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SASSA beneficiaries still struggling with illegal deductions

Barbara Maregele

22 July 2015

On Monday, SASSA beneficiaries from areas near Stellenbosch, Paarl and Franschhoek held a “speak out” hosted by the Black Sash. Picture by Masixole Feni.

Diena Twala, a 71-year-old grandmother from Mbekweni says illegal deductions for airtime and electricity from her South African Social Security Agency (SASSA) account are still ongoing despite countless attempts to have it stopped.

“Last month, I only got R700 so I can only buy food. I live with my younger sister who works. She helps me, but it’s very hard. We are really struggling. I really don’t know what I’m going to do next month,” she said tearfully.

Twala joined about 50 other beneficiaries from Stellenbosch, Paarl and Franschhoek at a “speak out” hosted by Black Sash at the Franschhoek Valley Community Sport Centre on Monday.

Also attending the event was Department of Social Development (DSD) acting director general Thokozani Magwaza as well as representatives from Emerald Wealth Management, the South African Human Rights Commission and consultant Johan Rousseau of COFFIMSA.

The event formed part of the Black Sash’s “Hands off our grants” campaign, started in November 2013. Since then, the Black Sash has logged hundreds of complaints from beneficiaries across the country about illegal deductions for airtime, electricity and water from their SASSA accounts.

Black Sash has attributed the introduction of Cash Paymaster Services (CPS) in 2012 to the overwhelming number of complaints about the illegal transactions received by its partner, the Association for Community Advice Offices in South Africa.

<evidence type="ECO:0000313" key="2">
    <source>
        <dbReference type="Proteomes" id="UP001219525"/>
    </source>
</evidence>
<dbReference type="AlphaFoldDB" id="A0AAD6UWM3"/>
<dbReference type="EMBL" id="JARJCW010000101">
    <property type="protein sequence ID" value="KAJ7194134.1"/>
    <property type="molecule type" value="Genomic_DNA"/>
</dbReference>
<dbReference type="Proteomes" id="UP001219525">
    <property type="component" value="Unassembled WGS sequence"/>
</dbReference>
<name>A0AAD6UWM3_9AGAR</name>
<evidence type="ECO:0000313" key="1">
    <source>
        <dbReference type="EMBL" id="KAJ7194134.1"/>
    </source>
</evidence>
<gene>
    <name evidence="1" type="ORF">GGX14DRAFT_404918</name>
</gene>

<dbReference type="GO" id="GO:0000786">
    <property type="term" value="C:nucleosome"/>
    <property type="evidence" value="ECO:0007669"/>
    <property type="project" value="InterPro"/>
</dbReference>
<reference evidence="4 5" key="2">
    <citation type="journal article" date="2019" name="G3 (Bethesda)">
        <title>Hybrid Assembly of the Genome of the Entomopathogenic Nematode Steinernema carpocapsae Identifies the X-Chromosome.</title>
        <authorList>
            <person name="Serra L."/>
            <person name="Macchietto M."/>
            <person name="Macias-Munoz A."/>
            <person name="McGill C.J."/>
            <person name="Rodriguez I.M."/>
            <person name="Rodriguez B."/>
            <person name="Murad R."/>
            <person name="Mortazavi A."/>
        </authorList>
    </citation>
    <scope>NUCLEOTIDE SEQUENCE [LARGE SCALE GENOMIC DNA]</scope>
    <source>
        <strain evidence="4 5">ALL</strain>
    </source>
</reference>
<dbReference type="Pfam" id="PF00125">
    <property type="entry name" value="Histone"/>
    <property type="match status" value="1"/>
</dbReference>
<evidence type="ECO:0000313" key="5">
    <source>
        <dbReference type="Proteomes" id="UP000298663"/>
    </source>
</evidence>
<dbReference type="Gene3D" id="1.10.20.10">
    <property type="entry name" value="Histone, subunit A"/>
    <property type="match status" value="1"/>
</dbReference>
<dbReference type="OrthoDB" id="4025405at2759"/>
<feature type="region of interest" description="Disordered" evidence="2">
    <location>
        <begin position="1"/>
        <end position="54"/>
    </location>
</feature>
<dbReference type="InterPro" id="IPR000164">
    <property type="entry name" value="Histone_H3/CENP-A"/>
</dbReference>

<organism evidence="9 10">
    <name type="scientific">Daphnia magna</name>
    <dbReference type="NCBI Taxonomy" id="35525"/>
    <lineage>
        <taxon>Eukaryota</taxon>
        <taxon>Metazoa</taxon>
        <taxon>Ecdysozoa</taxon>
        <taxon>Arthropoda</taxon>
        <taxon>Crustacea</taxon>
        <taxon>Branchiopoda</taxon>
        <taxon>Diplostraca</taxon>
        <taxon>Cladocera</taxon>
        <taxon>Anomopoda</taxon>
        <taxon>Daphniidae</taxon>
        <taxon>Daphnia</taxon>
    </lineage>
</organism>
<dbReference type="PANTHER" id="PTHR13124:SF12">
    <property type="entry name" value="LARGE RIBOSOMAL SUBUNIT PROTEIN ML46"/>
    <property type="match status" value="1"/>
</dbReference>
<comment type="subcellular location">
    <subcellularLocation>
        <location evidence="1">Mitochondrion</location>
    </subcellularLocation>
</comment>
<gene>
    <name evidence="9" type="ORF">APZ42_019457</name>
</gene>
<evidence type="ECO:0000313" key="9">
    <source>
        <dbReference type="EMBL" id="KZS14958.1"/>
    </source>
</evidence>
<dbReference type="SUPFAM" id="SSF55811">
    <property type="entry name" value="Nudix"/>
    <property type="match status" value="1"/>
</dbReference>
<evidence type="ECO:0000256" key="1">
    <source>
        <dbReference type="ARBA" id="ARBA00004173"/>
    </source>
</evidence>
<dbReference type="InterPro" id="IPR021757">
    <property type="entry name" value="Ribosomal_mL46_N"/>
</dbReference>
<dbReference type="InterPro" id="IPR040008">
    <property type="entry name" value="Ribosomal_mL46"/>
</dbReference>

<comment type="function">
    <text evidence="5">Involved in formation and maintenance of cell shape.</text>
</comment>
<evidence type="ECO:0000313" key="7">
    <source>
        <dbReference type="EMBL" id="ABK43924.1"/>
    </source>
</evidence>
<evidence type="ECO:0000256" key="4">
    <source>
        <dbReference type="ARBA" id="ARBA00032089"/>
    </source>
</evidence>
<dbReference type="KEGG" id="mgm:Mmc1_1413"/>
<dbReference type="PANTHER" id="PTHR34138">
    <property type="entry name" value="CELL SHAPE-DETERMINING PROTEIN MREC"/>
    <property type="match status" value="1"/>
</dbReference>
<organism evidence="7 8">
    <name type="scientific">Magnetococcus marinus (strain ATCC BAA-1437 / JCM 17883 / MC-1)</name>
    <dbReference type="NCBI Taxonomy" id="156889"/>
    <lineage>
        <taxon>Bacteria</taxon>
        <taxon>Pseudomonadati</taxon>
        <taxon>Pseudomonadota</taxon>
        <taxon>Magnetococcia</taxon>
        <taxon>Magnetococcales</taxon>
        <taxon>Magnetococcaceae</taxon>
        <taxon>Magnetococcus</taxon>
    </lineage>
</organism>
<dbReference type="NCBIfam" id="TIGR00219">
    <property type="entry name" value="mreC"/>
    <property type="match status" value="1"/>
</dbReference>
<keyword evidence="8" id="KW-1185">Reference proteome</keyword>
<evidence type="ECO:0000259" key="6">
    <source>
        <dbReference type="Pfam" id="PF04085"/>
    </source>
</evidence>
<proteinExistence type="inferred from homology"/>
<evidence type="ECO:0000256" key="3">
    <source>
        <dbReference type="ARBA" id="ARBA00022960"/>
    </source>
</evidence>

Diena Twala, a 71-year-old grandmother from Mbekweni says illegal deductions for airtime and electricity from her social security account are still ongoing despite countless attempts to have it stopped. Picture by Masixole Feni.

During the meeting, Twala said she first noticed the deductions in November 2013.

“I went to complain at the SASSA office. I told them I haven’t made any loans and I don’t buy electricity using this card. They shouted at me and told me they couldn’t help me because it had nothing to do with them. It continued with different amounts (being deducted) in 2014, but in December (last year) I got nothing, they took everything. I then went to the Paarl Advice Office where I was told about Black Sash,” she said.

Twala said every month she fears that more money will be deducted.

“I’m still having the deductions. I don’t know what will happen to me when I die because I can’t even afford to contribute towards any burial plans. It shouldn’t just be our job to run after CPS. I spent so much money calling help lines and travelling into town and still nothing helped,” she said.


87-year-old Elsie Ken from Groenheuwel in Strand has had numerous deductions for airtime from her social security account despite not having a phone. Picture by Masixole Feni.